The graph of FIG. 3 is based on the results of performance calculations based on sophisticated state of the art, multidimensional, stochastic simulation (Monte Carlo) and deterministic (Discrete-Ordinates) computational methods for radiation transport and interaction analysis. The computational methods employed for this purpose are commonly accepted in the relevant technical community. FIG. 2 shows the calculated scaler neutron flux intensity and spectrum at the irradiation positions 22 of FIG. 2 for the instance where lithiated aluminum and aluminum trifluoride are selected as the filtering and moderating materials 19 within the region 18. The results depicted in FIG. 3 show that an excellent, high-purity, epithermal neutron flux can be obtained at each of the patient irradiation positions 22.
As can be seen, the flux distribution exhibits high intensity in the desired epithermal energy range (0.5 to 10,000 eV) and the flux distribution above and below the desired energy range is suppressed to much lower levels. The total absolute intensity of the output neutron beams (i.e. the integral under the curve of FIG. 2) is in the range of 1.0×107 neutrons per square centimeter per second (n/cm2 /sec) per milliampere of impinging electron beam current. Thus, a clinically-useful neutron flux intensity of 1.0×109 n/cm9 /sec or thereabout can be attained using a total impinging electron beam current of 100 milliamperes with currently available electron linear accelerator technology. Intensities above this level can be achieved by increasing the electron beam current, should this be desired by the attending physician. Calculated results (not included in FIG. 3) show similar performance for the instance in which lithiated aluminum and heavy water are selected as the moderating and filtering materials 19 within region 18.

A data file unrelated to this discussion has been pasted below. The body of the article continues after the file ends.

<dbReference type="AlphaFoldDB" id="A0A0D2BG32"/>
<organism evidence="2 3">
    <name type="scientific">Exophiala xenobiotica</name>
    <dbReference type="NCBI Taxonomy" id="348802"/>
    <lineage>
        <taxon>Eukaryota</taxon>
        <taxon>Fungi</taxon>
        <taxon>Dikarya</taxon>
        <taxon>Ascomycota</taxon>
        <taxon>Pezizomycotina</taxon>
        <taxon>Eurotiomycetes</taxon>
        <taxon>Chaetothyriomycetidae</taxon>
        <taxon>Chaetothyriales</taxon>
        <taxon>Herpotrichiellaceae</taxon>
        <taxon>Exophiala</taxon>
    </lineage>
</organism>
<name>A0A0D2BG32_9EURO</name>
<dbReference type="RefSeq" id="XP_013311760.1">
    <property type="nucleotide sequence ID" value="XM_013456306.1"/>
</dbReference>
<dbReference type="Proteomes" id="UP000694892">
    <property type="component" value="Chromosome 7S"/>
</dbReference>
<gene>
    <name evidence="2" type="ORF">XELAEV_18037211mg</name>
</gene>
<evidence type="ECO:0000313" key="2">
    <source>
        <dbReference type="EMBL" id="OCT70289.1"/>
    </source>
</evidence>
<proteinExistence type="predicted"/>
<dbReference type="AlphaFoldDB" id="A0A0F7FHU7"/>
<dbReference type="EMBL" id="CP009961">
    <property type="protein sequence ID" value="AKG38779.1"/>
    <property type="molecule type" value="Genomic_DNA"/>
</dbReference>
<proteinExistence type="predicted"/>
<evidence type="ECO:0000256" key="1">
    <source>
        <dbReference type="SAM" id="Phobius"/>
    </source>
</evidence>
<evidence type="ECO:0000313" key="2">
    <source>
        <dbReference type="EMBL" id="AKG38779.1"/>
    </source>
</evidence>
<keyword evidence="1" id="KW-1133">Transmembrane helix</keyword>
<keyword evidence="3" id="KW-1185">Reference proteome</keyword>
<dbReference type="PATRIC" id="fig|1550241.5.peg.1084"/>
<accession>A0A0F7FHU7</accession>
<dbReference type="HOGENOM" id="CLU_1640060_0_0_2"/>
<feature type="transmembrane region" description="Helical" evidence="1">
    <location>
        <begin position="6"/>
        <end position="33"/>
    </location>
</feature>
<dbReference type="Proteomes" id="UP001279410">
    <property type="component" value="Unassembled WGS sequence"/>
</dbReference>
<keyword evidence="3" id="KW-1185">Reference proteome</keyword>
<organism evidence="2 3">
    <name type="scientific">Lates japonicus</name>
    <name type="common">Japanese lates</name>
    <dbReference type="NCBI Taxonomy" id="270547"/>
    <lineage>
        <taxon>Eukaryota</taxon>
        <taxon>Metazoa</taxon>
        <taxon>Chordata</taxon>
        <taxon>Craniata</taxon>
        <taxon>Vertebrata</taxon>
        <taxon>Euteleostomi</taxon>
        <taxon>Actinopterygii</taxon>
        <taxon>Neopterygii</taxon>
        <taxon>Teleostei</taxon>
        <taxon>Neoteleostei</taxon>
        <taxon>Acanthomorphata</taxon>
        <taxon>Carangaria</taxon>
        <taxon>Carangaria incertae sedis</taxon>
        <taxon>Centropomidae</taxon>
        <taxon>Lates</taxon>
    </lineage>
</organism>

Experimental proof-of-principle testing for a low-current benchtop prototype of the epithermal photoneutron source concept has been initiated and significant preliminary results have been produced, as reported in the printed publication "INEL BNCT Research Program Annual Report for 1995", dated April 1996 and now obtainable from Lockheed Idaho Technologies Company which publication is incorporated herein and made a part hereof by reference.
Whereas this invention is here illustrated and described with specific reference to a certain embodiment thereof presently contemplated as the best mode of carrying out such invention in actual practice, it is to be understood that various changes may be made in adapting the invention to different embodiments without departing from the broader inventive concepts disclosed herein and comprehended by the claims that follow.
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|U.S. Classification||376/156, 376/110, 376/458, 376/159|
|International Classification||A61N5/10, H05H3/06|
|Cooperative Classification||H05H3/06, A61N2005/109|